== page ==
Your Family Today

How to Get Your Kids to Listen

Nagging, yelling and threatening don’t work for long. The best way to get your kids to listen ...

It’s a basic premise for successful parenting: You tell your kids what you want them to do, and they do it. But how often do you resort to yelling or pestering to get that result?

The problem may be you, not your kids, according to parenting expert Dr. Michele Borba, author of The Big Book of Parenting Solutions: 101 Answers to Your Everyday Challenges and Wildest Worries and 22 other books. “We blame the kids for not listening; we tune in to them instead of ourselves,” says Borba. “You have to ask yourself, ‘What could I be doing?’ It’s not just what you say; it’s what you do.”

Getting kids to listen takes a time commitment on your part, both in terms of changing your behavior and getting your message across. These 10 steps will help you gain your children’s respect and compliance.

1. Don’t ask; tell.
Your kids shouldn’t be doing you a favor; they should be respecting what you say. So don’t turn your statements into questions. “Make sure your comment has a period after it,” says Borba. Watch out for that throwaway ending: “OK?”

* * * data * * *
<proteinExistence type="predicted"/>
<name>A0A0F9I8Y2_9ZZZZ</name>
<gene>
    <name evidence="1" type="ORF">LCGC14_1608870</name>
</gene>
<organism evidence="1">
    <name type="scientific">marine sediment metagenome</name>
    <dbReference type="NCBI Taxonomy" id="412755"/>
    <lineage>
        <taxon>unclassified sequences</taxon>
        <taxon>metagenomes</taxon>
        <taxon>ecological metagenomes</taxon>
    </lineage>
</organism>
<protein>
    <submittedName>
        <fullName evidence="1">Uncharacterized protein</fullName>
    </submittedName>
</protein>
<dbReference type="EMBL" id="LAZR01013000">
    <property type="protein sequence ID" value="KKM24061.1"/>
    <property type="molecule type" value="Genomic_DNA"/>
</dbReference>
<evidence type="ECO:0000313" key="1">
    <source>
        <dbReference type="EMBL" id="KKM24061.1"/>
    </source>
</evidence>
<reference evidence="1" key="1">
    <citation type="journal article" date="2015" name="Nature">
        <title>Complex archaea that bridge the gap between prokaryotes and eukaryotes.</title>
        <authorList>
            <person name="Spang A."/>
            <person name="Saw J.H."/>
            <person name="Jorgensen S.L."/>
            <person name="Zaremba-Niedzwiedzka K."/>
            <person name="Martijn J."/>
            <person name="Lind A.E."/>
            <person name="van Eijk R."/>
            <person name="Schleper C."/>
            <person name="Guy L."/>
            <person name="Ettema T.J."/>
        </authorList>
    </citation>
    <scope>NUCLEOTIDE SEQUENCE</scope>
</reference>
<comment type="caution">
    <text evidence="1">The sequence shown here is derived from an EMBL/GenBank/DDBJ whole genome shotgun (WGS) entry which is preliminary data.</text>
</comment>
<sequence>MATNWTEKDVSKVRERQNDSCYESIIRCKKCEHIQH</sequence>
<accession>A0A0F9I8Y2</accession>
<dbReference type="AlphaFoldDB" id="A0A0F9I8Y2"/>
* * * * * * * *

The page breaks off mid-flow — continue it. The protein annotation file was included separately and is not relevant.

2. Lower your voice.
It will catch their attention. “They’re not used to you talking quietly; they’re used to you using the opposite tone,” says Borba.

3. Be brief and clear.
Keep it to 10 seconds. If you spend more time than that, they’ll tune you out.

4. Make sure they’ve heard you.
Have your kids parrot back what you’ve just said. You’ll know for sure they understand, and it will reinforce the message that you mean business. (Note: This step requires an additional 10-second time commitment on your part.)

5. Look them in the eye.
“Get eyeball-to-eyeball instead of talking across the room,” advises Borba. Squat or bend over to make direct contact if need be.

6. Be realistic.
If your child is engrossed in something -- a game, a book, a TV show -- don’t expect him to drop it instantly and swing around to listen to you. (Would you be able, or willing, to do the same if you were in the middle of something?)

7. Stand your ground.
Literally. If you don’t get timely compliance, go to your kids and plant your feet in front of them. You don’t have to say anything more. They’ll get the message and know you mean business. “Your expectation is that they stop what they’re doing and listen,” says Borba. “And you’re going to stand there until they do it.”

8. Take action.
If they still don’t budge, walk over and turn off the TV or take away the book. “You’re now retraining your kids: “You don’t listen, you don’t watch. This is how we behave,” says Borba.

9. Model respectful behavior.
Say “please” the first time you call for their attention or tell them what you want them to do. Say “thanks” when they do it. Think of what you’re showing your kids and ask yourself if you would want them to copy it.

It may take a while for your kids to change their behavior, especially if they’ve been tuning you out for a long time. But it may also take you a while to change yours. The good news is, according to Borba: It’s never too late to get your kids to listen to you and follow through.

Photo Credit: @iStockphoto.com/kirin_photo

 

 


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